Do you have tea cake memories? What is your favorite recipe like?
Mention tea cakes to any Southerner and chances are their eyes will glaze over as they’re taken back in time to Grandma’s kitchen…waiting on that warm, buttery goodness to emerge from the oven.
Most of my kitchen time was spent with Granny or Mama, but it was my great-grandmother who made the best tea cakes. As soon as I walked in the door of her house I would ask for them, and if there weren’t any in the cookie jar then we would head to the kitchen. When the tea cakes were done, Grandma would lift one from the pan and give it to me. It would be so hot I’d have to dance it from hand to hand, but that first bite was special…warm, buttery and soft.
When I was 12 years old, I asked Grandma for the recipe, but, of course, there was no recipe. Butter, eggs, flour, sugar and you just poured it in “until it looks right.” But she pulled some measurements out of her head and I wrote them down—I still have this piece of paper. And it says, “1 stick melted butter, 1 egg, 1 and 1/2 cups sugar and add flour—until it looks right.” That last part has been hanging me up for more than thirty years.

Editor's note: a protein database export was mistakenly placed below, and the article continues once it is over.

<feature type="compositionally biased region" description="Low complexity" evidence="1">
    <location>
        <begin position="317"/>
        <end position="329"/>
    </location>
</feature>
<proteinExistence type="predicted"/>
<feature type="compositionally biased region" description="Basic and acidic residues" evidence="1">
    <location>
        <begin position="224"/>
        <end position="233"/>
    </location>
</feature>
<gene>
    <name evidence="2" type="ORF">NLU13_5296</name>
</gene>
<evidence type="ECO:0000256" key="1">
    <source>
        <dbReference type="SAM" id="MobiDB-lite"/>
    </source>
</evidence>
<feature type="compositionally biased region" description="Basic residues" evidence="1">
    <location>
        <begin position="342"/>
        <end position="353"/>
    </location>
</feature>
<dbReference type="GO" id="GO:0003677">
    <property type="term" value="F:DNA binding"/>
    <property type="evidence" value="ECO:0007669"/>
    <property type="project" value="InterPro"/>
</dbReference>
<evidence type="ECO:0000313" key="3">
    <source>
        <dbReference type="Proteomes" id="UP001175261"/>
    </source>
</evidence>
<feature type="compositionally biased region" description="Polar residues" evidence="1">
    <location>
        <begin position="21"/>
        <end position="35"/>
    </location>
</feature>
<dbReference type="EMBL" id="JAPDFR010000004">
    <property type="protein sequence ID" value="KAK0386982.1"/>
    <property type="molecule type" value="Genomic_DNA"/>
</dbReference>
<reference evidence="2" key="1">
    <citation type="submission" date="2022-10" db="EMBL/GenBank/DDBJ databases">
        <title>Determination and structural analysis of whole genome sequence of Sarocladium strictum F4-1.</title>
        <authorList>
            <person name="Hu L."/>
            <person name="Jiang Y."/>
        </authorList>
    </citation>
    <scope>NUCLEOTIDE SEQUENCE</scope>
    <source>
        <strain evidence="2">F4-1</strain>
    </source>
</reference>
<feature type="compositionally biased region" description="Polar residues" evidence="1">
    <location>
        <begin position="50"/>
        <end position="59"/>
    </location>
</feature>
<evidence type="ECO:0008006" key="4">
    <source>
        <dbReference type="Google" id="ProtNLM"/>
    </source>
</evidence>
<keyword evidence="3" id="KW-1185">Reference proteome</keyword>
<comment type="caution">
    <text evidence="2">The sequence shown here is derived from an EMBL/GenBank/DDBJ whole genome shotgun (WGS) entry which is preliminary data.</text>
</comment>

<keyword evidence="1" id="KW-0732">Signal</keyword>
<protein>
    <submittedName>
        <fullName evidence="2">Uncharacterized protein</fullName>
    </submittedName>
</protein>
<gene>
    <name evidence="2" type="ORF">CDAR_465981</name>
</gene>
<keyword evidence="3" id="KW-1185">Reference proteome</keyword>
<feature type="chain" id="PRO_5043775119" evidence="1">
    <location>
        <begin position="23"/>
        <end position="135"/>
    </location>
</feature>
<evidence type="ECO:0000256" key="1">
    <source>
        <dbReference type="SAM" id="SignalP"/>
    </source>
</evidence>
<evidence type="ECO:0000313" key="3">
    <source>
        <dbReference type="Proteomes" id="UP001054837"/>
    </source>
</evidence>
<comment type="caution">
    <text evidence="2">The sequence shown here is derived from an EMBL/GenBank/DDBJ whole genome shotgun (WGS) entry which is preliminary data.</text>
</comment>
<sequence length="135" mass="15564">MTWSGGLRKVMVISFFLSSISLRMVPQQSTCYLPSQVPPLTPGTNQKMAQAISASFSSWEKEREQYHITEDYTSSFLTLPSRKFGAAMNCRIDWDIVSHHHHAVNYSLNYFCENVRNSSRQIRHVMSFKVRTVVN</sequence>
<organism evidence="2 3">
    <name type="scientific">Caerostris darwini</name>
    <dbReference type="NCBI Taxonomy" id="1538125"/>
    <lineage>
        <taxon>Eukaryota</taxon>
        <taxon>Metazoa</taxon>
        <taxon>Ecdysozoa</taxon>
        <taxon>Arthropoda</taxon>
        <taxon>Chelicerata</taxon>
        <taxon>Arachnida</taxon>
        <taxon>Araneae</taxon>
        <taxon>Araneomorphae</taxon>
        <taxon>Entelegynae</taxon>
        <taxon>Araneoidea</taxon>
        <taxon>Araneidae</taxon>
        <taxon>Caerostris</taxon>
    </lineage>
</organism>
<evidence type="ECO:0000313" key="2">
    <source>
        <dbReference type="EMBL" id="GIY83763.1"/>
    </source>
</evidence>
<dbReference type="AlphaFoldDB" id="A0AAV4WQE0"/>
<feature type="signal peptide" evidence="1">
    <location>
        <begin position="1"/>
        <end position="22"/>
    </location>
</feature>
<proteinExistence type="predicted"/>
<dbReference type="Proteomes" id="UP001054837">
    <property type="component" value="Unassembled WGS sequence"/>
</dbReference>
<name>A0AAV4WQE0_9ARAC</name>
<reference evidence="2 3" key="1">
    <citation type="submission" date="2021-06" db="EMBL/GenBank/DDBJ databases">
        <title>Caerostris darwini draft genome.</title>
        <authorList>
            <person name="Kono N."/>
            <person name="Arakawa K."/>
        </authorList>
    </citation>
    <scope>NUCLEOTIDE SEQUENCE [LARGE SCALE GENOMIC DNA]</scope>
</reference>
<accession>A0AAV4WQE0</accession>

I’ve played with this list in many different ways, studied what makes what happen in a cookie recipe, and finally, come up with a mix that is about as close to hers as I think I’ll get. The melted butter doesn’t seem to work, even though I distinctly remember that’s what we did. There are so many variations of tea cakes, and some people remember them as being chewy or crispy, but my Grandma’s were soft and cake-like with just a hint of sugar.
Here’s what you’ll need:
- 2 sticks unsalted butter
- 1 cup sugar
- 2 eggs
- 1 tsp vanilla
- 3 cups self-rising flour or 3 cups plain flour with 1 tsp baking soda and 1/2 teaspoon salt
Preheat oven to 350°.
In a large bowl, cream butter and sugar using a mixer.
Add eggs and vanilla and mix well. Add flour and mix on low until well blended. At this point, the dough will be somewhat sticky.
Sprinkle additional flour on top and knead the dough. You will have to sprinkle additional flour as you knead. Continue until the dough does not stick to the bowl and is easy to handle. Or, until it looks right. Sorry. That’s all I know.
Sprinkle flour on work surface and lay dough on surface. Roll out to slightly less than 1/2 inch and cut with cookie cutter.
Place on ungreased cookie sheet and bake for 8-9 minutes, until cookie is set and bottom is just starting to lightly brown. Remove pan from oven and remove cookies from pan and place on rack to cool.
Tea cakes should be stored in an air-tight container and are best when eaten within 2 days. You can pop one in the microwave for about 10 seconds to recapture that warm, just-from-the-oven feeling.